A successful out-of-hours care service relies on careful planning, a strong network of support for staff and a clear understanding of patient needs, explains John Harrison

Much has changed since Northern Doctors Urgent Care first started out as an out-of-hours care provider more than 10 years ago. Looking back, it is.hard to imagine a time when there were no quality standards to meet and all GPs were obliged to do out-of-hours shifts as part of their contracts.

The biggest change to occur in the field was undoubtedly the government's decision to hand control of out-of-hours services to primary care trusts.in 2004. However, other significant developments, including the Carson Report in 2000 - which set new standards for out-of-hours providers - have also had a significant impact on how Northern Doctors Urgent Care operates today.

A not-for-profit organisation, NDUC started its life as a GP co-operative in Northumberland, but restructured into its current form as a community benefit society after PCTs took responsibility for out-of-hours care. The group now handles out-of-hours care for patients in Northumberland, North and South Tyneside and Newcastle, with plans to expand out of the region.

Evolving structure

Before the new system under the PCTs, the organisation.was over-staffed. Nowadays, the group is more streamlined, with fewer doctors and more operational staff, including clinical and training managers - all handling duties that were previously covered by GPs. Under this system, dedicated teams keep an eye on performance, while the doctors focus purely on patients.

In its earlier years, the organisation ran a host of different centres across the area it covered, each operating independently. Today, the service is more tightly controlled, with all core staff being based at headquarters.

Northern Doctors Urgent Care welcomed the Department of Health's introduction of quality standards in October 2004, as they provided a solid benchmark for measuring the success of patient care. These requirements - such as making sure all home visits for urgent cases occur within two hours of a call - are easily met if simple procedures are in place.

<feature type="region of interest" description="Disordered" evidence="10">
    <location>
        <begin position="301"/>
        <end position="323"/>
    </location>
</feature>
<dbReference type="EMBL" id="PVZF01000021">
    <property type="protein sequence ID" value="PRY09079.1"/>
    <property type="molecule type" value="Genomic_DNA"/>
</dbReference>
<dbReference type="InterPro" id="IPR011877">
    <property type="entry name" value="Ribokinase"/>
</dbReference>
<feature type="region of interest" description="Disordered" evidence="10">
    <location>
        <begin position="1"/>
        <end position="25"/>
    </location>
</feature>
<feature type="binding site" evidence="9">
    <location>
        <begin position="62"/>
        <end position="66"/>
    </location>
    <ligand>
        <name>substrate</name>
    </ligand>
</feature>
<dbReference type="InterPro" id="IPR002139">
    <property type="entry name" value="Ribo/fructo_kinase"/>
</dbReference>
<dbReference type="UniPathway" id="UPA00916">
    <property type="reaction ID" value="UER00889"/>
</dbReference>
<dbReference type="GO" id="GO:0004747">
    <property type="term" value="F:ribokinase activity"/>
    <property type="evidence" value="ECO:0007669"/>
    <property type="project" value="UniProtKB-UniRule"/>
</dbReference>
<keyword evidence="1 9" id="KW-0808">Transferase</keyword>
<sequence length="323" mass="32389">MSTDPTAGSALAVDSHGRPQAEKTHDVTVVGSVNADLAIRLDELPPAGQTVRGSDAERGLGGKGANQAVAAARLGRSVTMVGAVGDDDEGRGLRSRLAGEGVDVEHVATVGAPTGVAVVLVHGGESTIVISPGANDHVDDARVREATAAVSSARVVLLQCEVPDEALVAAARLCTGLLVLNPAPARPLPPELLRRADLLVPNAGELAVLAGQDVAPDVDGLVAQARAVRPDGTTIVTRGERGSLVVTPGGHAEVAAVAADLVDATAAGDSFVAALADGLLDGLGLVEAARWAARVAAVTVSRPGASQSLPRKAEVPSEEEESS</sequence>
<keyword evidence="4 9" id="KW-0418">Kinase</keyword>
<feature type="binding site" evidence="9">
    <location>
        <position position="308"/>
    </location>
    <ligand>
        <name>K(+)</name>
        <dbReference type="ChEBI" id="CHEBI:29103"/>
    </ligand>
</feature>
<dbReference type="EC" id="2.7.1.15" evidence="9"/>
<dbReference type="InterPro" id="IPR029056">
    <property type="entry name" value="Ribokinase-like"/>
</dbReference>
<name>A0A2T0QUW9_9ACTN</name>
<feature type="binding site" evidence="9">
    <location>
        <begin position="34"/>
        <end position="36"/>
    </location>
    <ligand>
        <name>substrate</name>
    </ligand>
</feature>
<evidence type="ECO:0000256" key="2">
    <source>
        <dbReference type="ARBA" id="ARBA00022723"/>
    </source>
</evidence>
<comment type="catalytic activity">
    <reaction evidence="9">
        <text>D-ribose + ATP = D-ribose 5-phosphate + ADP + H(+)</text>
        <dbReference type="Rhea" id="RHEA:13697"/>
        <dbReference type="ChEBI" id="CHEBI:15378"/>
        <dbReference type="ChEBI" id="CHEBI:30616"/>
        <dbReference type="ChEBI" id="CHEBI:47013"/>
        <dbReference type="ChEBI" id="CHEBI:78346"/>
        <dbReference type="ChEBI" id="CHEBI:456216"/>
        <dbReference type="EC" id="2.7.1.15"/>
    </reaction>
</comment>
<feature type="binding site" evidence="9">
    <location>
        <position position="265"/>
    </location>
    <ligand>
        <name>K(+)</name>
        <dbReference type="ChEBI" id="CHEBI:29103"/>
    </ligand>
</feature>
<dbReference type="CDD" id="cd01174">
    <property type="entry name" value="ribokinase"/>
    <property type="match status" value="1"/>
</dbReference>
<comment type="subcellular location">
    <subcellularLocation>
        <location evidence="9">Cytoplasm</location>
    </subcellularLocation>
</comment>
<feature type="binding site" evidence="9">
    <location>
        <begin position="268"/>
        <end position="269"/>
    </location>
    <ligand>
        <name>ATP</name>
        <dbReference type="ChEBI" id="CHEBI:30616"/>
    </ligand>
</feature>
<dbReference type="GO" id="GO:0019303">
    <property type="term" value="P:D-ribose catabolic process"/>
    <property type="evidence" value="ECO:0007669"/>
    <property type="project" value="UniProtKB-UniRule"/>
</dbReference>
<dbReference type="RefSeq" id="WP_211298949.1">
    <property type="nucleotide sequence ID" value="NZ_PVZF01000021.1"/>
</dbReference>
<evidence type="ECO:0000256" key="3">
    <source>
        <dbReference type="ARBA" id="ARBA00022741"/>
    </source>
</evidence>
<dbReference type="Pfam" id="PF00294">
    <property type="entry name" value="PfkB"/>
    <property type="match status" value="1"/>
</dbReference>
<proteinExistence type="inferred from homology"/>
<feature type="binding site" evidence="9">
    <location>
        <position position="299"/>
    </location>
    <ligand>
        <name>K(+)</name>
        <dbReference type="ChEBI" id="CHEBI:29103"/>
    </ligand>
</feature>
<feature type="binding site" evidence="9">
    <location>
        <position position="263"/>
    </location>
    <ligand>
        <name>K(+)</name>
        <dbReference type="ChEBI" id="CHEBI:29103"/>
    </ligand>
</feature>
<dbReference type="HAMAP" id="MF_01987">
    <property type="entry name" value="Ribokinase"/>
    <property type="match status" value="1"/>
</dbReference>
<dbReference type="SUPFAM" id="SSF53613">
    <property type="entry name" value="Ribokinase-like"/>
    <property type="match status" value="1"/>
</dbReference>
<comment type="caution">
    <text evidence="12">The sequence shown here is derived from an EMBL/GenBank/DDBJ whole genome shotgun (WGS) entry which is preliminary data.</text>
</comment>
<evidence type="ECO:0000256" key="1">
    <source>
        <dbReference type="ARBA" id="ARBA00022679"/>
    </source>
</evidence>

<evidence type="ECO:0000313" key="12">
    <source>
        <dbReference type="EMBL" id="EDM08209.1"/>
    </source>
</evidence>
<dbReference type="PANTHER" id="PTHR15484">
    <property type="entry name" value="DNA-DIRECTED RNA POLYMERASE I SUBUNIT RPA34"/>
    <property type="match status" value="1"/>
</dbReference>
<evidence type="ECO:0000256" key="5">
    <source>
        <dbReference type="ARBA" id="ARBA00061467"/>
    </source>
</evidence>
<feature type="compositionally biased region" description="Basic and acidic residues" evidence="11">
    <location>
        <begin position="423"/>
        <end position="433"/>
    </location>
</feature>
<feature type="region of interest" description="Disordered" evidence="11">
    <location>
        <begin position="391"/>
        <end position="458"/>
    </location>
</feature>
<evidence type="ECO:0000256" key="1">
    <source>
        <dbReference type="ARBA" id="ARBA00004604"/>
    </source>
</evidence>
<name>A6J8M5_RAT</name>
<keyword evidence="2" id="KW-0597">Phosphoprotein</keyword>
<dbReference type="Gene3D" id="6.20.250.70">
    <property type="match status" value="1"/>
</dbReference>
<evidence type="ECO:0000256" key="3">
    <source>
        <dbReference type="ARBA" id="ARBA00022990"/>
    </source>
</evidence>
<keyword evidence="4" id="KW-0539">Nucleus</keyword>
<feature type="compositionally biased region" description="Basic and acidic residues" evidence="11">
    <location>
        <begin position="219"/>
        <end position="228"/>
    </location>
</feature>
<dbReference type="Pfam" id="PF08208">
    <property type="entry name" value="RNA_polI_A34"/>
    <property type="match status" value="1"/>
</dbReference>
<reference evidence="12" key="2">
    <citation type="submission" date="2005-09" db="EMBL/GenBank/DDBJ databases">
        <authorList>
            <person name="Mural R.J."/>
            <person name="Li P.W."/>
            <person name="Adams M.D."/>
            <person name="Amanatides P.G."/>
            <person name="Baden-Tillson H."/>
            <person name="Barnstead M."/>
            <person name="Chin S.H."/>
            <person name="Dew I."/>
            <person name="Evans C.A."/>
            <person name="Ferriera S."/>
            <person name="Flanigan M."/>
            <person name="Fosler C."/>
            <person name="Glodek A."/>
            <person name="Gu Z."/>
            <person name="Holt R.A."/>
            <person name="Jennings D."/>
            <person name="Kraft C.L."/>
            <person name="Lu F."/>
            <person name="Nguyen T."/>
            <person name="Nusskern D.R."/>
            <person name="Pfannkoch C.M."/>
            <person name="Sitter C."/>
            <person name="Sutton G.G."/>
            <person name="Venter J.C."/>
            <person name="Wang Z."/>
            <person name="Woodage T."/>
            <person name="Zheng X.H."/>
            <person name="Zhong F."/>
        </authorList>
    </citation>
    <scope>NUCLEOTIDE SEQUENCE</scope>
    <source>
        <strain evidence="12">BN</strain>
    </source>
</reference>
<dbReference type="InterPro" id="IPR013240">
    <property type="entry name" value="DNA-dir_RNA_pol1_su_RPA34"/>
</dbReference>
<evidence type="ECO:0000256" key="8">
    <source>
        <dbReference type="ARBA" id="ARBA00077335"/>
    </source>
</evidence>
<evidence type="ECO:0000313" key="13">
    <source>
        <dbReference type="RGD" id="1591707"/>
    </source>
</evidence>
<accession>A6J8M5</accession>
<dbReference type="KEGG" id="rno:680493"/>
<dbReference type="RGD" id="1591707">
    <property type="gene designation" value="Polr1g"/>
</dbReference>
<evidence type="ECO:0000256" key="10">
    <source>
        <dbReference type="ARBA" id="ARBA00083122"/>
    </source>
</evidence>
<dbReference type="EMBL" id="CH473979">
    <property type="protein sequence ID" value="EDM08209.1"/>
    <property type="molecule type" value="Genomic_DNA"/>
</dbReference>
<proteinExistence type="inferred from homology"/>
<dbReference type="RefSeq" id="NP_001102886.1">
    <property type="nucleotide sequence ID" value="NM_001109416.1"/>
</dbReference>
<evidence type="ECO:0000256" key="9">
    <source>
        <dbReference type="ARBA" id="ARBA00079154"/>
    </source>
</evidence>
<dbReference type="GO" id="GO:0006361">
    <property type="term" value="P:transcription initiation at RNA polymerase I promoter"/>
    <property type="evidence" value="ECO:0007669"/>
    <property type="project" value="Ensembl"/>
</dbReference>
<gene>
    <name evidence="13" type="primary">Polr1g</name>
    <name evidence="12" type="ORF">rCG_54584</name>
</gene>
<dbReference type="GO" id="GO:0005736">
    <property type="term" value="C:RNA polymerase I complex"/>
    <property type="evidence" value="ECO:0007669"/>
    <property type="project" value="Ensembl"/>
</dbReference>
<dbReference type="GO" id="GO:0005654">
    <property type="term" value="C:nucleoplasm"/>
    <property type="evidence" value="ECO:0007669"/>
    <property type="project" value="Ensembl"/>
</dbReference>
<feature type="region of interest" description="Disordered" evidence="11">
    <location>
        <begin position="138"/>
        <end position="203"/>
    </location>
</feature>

For example, effective triage is vital if urgent cases are to be acted on within these timeframes. A key difference between working as a doctor during standard hours and working an out-of-hours shift is the need to assess a patient's condition over the telephone. GP training is very focused on face-to-face assessments, but out-of-hours doctors are often required to make an initial judgement without actually seeing a patient. As this can prove quite challenging, training is provided on telephone assessments.

Out-of-hours staff

During the organisation's.earlier years, the training it offered was rather ad hoc, but these days the group provides specific training for registrars, from an 'amber' level where they are.closely supervised, through to a 'green' standard when they are ready to receive remote supervision.

The introduction of formal policies and procedures is another way in which the organisation has improved its services. In the past, the group had no clinical guidance in place, whereas now, there are guidelines covering a range of issues, from care of children through to contingency plans in case the telephones go down in its call centre.

A recent patient survey commissioned by the group.showed that the vast majority of people preferred their out-of-hours services to be run by GPs. While nurses certainly play an important role in the provision of round-the-clock care, most patients would rather be seen by a doctor should they fall ill outside of surgery hours and so GPs form the majority of the staff base.

However, the organisation.works closely with district nurses on palliative care cases, exchanging advice on how to proceed with patients. Minor injuries nurses work at the organisation's.urgent care centres and the organisation provides them with help, including medical advice on specific cases.

Offering care for patients outside standard GP surgery hours clearly has its own challenges, not least the need to keep an eye on performance figures and the bottom line. Balancing cost-efficiency with a drive for high standards means neither the patient nor the taxpayer loses out.

John Harrison is general manager at Northern Doctors Urgent Care